"Maybe there was a reason for this not to happen," Navidi says, grasping for some cosmic explanation. His voice has the precise tones of an English schooling, but his costume—blue jeans and blue denim shirt, freshly pressed, with cowboy boots and western belt—is pure Hollywood. "Seriously. Because I don't know why it didn't happen."
But he does know, of course. And the question he keeps asking is: When should he have figured it out? In Los Angeles last March, when, unable even with Brando attached to get backing from the Hollywood studios, he signed a deal with CineFin that seemed almost too good to be true? In April, when he and his partner agreed to fund pre-production themselves—eight to 10 weeks of scouting locations, building sets, hiring a crew—while CineFin arranged its bank financing? In May, when they agreed to defer their $500,000 producers' fee so CineFin could make the budget work? In June, when they decided to start shooting July 10 without the bank loan in place because some final paperwork remained to be done and they'd lose Brando if they delayed? The week of July 10, when CineFin's money failed to materialize and they started talking with an outside investor as the cameras rolled? The week of July 17, when Navidi mortgaged his house to keep the production going a few more days while the outside investor went through CineFin's books?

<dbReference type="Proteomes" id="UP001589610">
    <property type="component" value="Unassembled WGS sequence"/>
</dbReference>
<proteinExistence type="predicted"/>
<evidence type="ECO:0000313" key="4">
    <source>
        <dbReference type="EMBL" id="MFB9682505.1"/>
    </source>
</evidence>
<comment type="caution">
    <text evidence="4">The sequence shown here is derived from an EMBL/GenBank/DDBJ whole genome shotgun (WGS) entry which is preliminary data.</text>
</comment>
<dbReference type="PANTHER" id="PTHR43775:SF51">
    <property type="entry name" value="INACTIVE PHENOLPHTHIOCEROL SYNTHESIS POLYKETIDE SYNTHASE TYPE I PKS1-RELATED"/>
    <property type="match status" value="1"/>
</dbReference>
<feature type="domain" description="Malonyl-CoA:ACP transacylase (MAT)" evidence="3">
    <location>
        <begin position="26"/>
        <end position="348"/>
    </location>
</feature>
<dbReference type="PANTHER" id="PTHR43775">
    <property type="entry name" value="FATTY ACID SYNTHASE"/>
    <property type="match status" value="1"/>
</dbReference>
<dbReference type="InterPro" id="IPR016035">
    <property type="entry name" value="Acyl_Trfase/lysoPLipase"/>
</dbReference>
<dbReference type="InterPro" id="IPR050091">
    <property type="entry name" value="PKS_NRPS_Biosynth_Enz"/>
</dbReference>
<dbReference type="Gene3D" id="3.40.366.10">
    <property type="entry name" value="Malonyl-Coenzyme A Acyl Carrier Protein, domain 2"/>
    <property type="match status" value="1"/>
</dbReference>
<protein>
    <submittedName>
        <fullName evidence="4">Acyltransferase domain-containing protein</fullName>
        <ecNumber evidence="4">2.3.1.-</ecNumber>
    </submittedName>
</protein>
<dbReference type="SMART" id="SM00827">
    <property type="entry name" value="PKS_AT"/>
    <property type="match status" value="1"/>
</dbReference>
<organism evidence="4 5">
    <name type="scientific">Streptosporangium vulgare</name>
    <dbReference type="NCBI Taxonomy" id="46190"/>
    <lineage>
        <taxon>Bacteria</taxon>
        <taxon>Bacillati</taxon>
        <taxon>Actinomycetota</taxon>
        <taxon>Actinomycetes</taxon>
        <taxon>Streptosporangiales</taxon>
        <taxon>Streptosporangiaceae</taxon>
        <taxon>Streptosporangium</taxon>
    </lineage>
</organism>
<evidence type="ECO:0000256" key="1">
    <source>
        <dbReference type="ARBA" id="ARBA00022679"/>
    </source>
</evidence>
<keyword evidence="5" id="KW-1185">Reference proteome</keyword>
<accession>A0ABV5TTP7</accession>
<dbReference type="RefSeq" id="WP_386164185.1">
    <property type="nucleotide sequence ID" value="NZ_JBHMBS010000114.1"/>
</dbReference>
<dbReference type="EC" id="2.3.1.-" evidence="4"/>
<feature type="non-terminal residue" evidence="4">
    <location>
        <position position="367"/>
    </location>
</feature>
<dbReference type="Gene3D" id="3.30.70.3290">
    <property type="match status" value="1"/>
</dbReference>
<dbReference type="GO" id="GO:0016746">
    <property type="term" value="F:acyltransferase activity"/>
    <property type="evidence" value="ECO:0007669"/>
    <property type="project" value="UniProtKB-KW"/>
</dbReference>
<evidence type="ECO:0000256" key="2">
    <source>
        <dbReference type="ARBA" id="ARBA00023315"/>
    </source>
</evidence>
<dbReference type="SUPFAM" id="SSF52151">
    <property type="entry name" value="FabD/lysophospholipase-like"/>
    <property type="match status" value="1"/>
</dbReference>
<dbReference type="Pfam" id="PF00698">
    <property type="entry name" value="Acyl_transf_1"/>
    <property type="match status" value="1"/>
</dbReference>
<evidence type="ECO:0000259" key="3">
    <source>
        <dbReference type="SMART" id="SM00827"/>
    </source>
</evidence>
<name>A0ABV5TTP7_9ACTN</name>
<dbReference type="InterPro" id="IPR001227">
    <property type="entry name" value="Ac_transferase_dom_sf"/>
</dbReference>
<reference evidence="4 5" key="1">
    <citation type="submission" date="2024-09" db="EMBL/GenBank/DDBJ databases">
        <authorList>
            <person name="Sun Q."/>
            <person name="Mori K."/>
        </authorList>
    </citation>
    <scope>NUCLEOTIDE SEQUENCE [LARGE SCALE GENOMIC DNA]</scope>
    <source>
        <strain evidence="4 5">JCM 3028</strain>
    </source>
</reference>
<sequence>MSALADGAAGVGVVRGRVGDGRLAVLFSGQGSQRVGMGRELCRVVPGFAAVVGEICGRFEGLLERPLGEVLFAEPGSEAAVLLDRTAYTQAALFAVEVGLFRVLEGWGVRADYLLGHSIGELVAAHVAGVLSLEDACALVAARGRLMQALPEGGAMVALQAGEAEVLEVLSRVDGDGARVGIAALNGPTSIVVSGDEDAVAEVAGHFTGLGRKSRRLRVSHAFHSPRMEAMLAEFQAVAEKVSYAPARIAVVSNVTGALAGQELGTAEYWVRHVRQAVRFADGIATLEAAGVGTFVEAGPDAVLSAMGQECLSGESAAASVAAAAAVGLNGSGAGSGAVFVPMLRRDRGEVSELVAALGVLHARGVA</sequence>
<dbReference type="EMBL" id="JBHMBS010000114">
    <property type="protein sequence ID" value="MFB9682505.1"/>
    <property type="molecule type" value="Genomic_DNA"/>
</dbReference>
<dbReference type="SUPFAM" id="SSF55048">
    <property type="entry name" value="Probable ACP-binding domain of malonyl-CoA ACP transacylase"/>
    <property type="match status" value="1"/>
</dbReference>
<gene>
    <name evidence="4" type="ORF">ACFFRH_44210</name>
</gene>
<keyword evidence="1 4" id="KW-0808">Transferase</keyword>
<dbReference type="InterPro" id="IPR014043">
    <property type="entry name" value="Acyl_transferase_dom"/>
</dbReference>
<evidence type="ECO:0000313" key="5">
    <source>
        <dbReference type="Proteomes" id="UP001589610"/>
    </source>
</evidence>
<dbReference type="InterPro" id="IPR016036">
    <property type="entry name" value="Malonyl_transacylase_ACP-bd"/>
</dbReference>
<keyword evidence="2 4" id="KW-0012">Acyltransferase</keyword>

"It's a point of no return," Navidi says. "And when you're cornered and you're on location, it's like it's your baby and there's nothing you wouldn't do to save it."
But Navidi wasn't the only one who tried too hard to save this picture. Divine Rapture went so far on so little because it held out some special promise to everyone involved: Navidi had never produced a feature film, director Thom Eberhardt had been stuck making formula comedies for Walt Disney, screenwriter Glenda Ganis had never had a film script produced, Debra Winger and Johnny Depp were eager to work with Brando, CineFin hadn't launched a single project a year after announcing the Orion pact, and Orion needed product to fill its distribution pipeline as the company emerged from bankruptcy.